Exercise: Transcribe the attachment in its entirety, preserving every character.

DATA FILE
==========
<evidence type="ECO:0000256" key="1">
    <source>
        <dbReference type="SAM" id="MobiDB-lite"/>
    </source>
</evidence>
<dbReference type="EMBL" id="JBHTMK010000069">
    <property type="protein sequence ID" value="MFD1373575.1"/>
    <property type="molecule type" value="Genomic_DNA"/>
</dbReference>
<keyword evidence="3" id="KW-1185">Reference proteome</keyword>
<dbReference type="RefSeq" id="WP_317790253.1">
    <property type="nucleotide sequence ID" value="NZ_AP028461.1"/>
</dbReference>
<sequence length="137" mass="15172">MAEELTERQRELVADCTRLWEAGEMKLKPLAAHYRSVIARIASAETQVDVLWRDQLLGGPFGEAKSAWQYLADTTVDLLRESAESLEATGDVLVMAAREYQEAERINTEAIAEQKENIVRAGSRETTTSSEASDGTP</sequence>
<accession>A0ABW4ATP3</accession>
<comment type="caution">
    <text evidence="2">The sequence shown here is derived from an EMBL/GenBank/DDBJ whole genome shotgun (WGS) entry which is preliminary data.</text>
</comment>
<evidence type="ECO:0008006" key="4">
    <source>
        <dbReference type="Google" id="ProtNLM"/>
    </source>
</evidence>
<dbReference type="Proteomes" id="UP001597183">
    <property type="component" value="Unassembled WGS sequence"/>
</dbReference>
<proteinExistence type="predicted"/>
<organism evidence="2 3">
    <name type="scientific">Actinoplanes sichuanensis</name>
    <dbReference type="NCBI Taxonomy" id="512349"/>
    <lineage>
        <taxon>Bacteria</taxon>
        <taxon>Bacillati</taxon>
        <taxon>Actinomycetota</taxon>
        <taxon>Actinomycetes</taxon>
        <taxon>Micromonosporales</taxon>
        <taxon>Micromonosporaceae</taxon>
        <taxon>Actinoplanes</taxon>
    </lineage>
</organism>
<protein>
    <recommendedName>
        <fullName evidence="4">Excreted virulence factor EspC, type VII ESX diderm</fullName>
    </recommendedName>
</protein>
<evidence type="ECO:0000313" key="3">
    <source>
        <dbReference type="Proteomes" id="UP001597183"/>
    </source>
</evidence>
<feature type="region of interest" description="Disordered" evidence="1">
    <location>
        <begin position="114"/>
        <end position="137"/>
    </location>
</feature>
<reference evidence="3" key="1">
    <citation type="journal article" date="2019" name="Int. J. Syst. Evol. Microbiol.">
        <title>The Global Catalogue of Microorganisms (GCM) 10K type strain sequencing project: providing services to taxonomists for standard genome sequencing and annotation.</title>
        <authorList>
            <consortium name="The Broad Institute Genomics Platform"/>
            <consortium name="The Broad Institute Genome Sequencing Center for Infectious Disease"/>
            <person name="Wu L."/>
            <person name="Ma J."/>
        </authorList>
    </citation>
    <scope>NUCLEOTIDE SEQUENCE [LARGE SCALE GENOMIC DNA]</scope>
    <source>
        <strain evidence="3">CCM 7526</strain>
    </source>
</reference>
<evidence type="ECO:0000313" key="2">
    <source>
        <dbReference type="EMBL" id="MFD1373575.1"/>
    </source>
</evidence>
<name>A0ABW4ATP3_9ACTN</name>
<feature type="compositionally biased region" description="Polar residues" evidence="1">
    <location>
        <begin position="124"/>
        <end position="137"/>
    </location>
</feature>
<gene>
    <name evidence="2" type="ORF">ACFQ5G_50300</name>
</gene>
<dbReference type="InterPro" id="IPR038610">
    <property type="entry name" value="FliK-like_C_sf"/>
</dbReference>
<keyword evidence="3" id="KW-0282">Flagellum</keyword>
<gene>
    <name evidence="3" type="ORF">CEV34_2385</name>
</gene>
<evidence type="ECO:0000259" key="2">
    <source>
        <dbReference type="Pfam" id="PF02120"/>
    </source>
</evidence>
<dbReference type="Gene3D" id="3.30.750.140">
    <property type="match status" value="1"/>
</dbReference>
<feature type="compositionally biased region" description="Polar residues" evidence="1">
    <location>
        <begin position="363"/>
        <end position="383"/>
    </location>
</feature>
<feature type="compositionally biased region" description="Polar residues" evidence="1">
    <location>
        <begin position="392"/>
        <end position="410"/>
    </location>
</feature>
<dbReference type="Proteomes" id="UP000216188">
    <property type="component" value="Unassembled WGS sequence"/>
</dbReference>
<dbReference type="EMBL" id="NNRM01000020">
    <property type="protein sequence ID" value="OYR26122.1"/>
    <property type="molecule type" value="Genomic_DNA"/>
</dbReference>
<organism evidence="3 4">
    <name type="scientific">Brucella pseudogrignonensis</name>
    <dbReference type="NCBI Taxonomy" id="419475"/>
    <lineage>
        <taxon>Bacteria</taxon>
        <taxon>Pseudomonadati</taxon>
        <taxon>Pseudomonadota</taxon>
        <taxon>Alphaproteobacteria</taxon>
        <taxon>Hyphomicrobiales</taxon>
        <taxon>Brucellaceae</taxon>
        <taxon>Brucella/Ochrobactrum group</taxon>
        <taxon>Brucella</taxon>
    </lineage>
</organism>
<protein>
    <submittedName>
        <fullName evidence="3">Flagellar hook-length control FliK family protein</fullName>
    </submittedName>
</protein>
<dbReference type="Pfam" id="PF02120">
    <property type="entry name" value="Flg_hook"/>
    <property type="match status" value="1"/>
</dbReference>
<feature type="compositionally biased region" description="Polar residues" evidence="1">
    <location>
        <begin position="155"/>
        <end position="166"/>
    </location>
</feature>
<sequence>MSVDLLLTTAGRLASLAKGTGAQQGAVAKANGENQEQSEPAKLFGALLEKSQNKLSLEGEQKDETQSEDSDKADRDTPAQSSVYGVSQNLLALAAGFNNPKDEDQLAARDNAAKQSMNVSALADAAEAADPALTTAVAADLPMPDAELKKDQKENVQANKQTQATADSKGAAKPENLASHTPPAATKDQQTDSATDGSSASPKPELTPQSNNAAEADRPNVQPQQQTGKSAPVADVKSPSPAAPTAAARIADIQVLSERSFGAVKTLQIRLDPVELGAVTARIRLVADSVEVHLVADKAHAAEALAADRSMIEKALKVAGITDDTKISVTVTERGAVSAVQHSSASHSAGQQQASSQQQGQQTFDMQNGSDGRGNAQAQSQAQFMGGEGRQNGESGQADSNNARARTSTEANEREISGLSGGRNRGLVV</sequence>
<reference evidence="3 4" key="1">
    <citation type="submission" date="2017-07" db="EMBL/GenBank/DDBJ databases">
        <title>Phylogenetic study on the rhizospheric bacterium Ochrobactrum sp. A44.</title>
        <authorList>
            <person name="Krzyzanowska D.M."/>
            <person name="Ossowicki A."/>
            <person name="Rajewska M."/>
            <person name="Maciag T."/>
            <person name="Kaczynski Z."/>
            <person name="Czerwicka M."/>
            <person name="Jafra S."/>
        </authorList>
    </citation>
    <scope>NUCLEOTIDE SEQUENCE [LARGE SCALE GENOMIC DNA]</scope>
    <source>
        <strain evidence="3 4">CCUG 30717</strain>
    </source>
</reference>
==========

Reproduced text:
<evidence type="ECO:0000256" key="1">
    <source>
        <dbReference type="SAM" id="MobiDB-lite"/>
    </source>
</evidence>
<dbReference type="EMBL" id="JBHTMK010000069">
    <property type="protein sequence ID" value="MFD1373575.1"/>
    <property type="molecule type" value="Genomic_DNA"/>
</dbReference>
<keyword evidence="3" id="KW-1185">Reference proteome</keyword>
<dbReference type="RefSeq" id="WP_317790253.1">
    <property type="nucleotide sequence ID" value="NZ_AP028461.1"/>
</dbReference>
<sequence length="137" mass="15172">MAEELTERQRELVADCTRLWEAGEMKLKPLAAHYRSVIARIASAETQVDVLWRDQLLGGPFGEAKSAWQYLADTTVDLLRESAESLEATGDVLVMAAREYQEAERINTEAIAEQKENIVRAGSRETTTSSEASDGTP</sequence>
<accession>A0ABW4ATP3</accession>
<comment type="caution">
    <text evidence="2">The sequence shown here is derived from an EMBL/GenBank/DDBJ whole genome shotgun (WGS) entry which is preliminary data.</text>
</comment>
<evidence type="ECO:0008006" key="4">
    <source>
        <dbReference type="Google" id="ProtNLM"/>
    </source>
</evidence>
<dbReference type="Proteomes" id="UP001597183">
    <property type="component" value="Unassembled WGS sequence"/>
</dbReference>
<proteinExistence type="predicted"/>
<organism evidence="2 3">
    <name type="scientific">Actinoplanes sichuanensis</name>
    <dbReference type="NCBI Taxonomy" id="512349"/>
    <lineage>
        <taxon>Bacteria</taxon>
        <taxon>Bacillati</taxon>
        <taxon>Actinomycetota</taxon>
        <taxon>Actinomycetes</taxon>
        <taxon>Micromonosporales</taxon>
        <taxon>Micromonosporaceae</taxon>
        <taxon>Actinoplanes</taxon>
    </lineage>
</organism>
<protein>
    <recommendedName>
        <fullName evidence="4">Excreted virulence factor EspC, type VII ESX diderm</fullName>
    </recommendedName>
</protein>
<evidence type="ECO:0000313" key="3">
    <source>
        <dbReference type="Proteomes" id="UP001597183"/>
    </source>
</evidence>
<feature type="region of interest" description="Disordered" evidence="1">
    <location>
        <begin position="114"/>
        <end position="137"/>
    </location>
</feature>
<reference evidence="3" key="1">
    <citation type="journal article" date="2019" name="Int. J. Syst. Evol. Microbiol.">
        <title>The Global Catalogue of Microorganisms (GCM) 10K type strain sequencing project: providing services to taxonomists for standard genome sequencing and annotation.</title>
        <authorList>
            <consortium name="The Broad Institute Genomics Platform"/>
            <consortium name="The Broad Institute Genome Sequencing Center for Infectious Disease"/>
            <person name="Wu L."/>
            <person name="Ma J."/>
        </authorList>
    </citation>
    <scope>NUCLEOTIDE SEQUENCE [LARGE SCALE GENOMIC DNA]</scope>
    <source>
        <strain evidence="3">CCM 7526</strain>
    </source>
</reference>
<evidence type="ECO:0000313" key="2">
    <source>
        <dbReference type="EMBL" id="MFD1373575.1"/>
    </source>
</evidence>
<name>A0ABW4ATP3_9ACTN</name>
<feature type="compositionally biased region" description="Polar residues" evidence="1">
    <location>
        <begin position="124"/>
        <end position="137"/>
    </location>
</feature>
<gene>
    <name evidence="2" type="ORF">ACFQ5G_50300</name>
</gene>
<dbReference type="InterPro" id="IPR038610">
    <property type="entry name" value="FliK-like_C_sf"/>
</dbReference>
<keyword evidence="3" id="KW-0282">Flagellum</keyword>
<gene>
    <name evidence="3" type="ORF">CEV34_2385</name>
</gene>
<evidence type="ECO:0000259" key="2">
    <source>
        <dbReference type="Pfam" id="PF02120"/>
    </source>
</evidence>
<dbReference type="Gene3D" id="3.30.750.140">
    <property type="match status" value="1"/>
</dbReference>
<feature type="compositionally biased region" description="Polar residues" evidence="1">
    <location>
        <begin position="363"/>
        <end position="383"/>
    </location>
</feature>
<feature type="compositionally biased region" description="Polar residues" evidence="1">
    <location>
        <begin position="392"/>
        <end position="410"/>
    </location>
</feature>
<dbReference type="Proteomes" id="UP000216188">
    <property type="component" value="Unassembled WGS sequence"/>
</dbReference>
<dbReference type="EMBL" id="NNRM01000020">
    <property type="protein sequence ID" value="OYR26122.1"/>
    <property type="molecule type" value="Genomic_DNA"/>
</dbReference>
<organism evidence="3 4">
    <name type="scientific">Brucella pseudogrignonensis</name>
    <dbReference type="NCBI Taxonomy" id="419475"/>
    <lineage>
        <taxon>Bacteria</taxon>
        <taxon>Pseudomonadati</taxon>
        <taxon>Pseudomonadota</taxon>
        <taxon>Alphaproteobacteria</taxon>
        <taxon>Hyphomicrobiales</taxon>
        <taxon>Brucellaceae</taxon>
        <taxon>Brucella/Ochrobactrum group</taxon>
        <taxon>Brucella</taxon>
    </lineage>
</organism>
<protein>
    <submittedName>
        <fullName evidence="3">Flagellar hook-length control FliK family protein</fullName>
    </submittedName>
</protein>
<dbReference type="Pfam" id="PF02120">
    <property type="entry name" value="Flg_hook"/>
    <property type="match status" value="1"/>
</dbReference>
<feature type="compositionally biased region" description="Polar residues" evidence="1">
    <location>
        <begin position="155"/>
        <end position="166"/>
    </location>
</feature>
<sequence>MSVDLLLTTAGRLASLAKGTGAQQGAVAKANGENQEQSEPAKLFGALLEKSQNKLSLEGEQKDETQSEDSDKADRDTPAQSSVYGVSQNLLALAAGFNNPKDEDQLAARDNAAKQSMNVSALADAAEAADPALTTAVAADLPMPDAELKKDQKENVQANKQTQATADSKGAAKPENLASHTPPAATKDQQTDSATDGSSASPKPELTPQSNNAAEADRPNVQPQQQTGKSAPVADVKSPSPAAPTAAARIADIQVLSERSFGAVKTLQIRLDPVELGAVTARIRLVADSVEVHLVADKAHAAEALAADRSMIEKALKVAGITDDTKISVTVTERGAVSAVQHSSASHSAGQQQASSQQQGQQTFDMQNGSDGRGNAQAQSQAQFMGGEGRQNGESGQADSNNARARTSTEANEREISGLSGGRNRGLVV</sequence>
<reference evidence="3 4" key="1">
    <citation type="submission" date="2017-07" db="EMBL/GenBank/DDBJ databases">
        <title>Phylogenetic study on the rhizospheric bacterium Ochrobactrum sp. A44.</title>
        <authorList>
            <person name="Krzyzanowska D.M."/>
            <person name="Ossowicki A."/>
            <person name="Rajewska M."/>
            <person name="Maciag T."/>
            <person name="Kaczynski Z."/>
            <person name="Czerwicka M."/>
            <person name="Jafra S."/>
        </authorList>
    </citation>
    <scope>NUCLEOTIDE SEQUENCE [LARGE SCALE GENOMIC DNA]</scope>
    <source>
        <strain evidence="3 4">CCUG 30717</strain>
    </source>
</reference>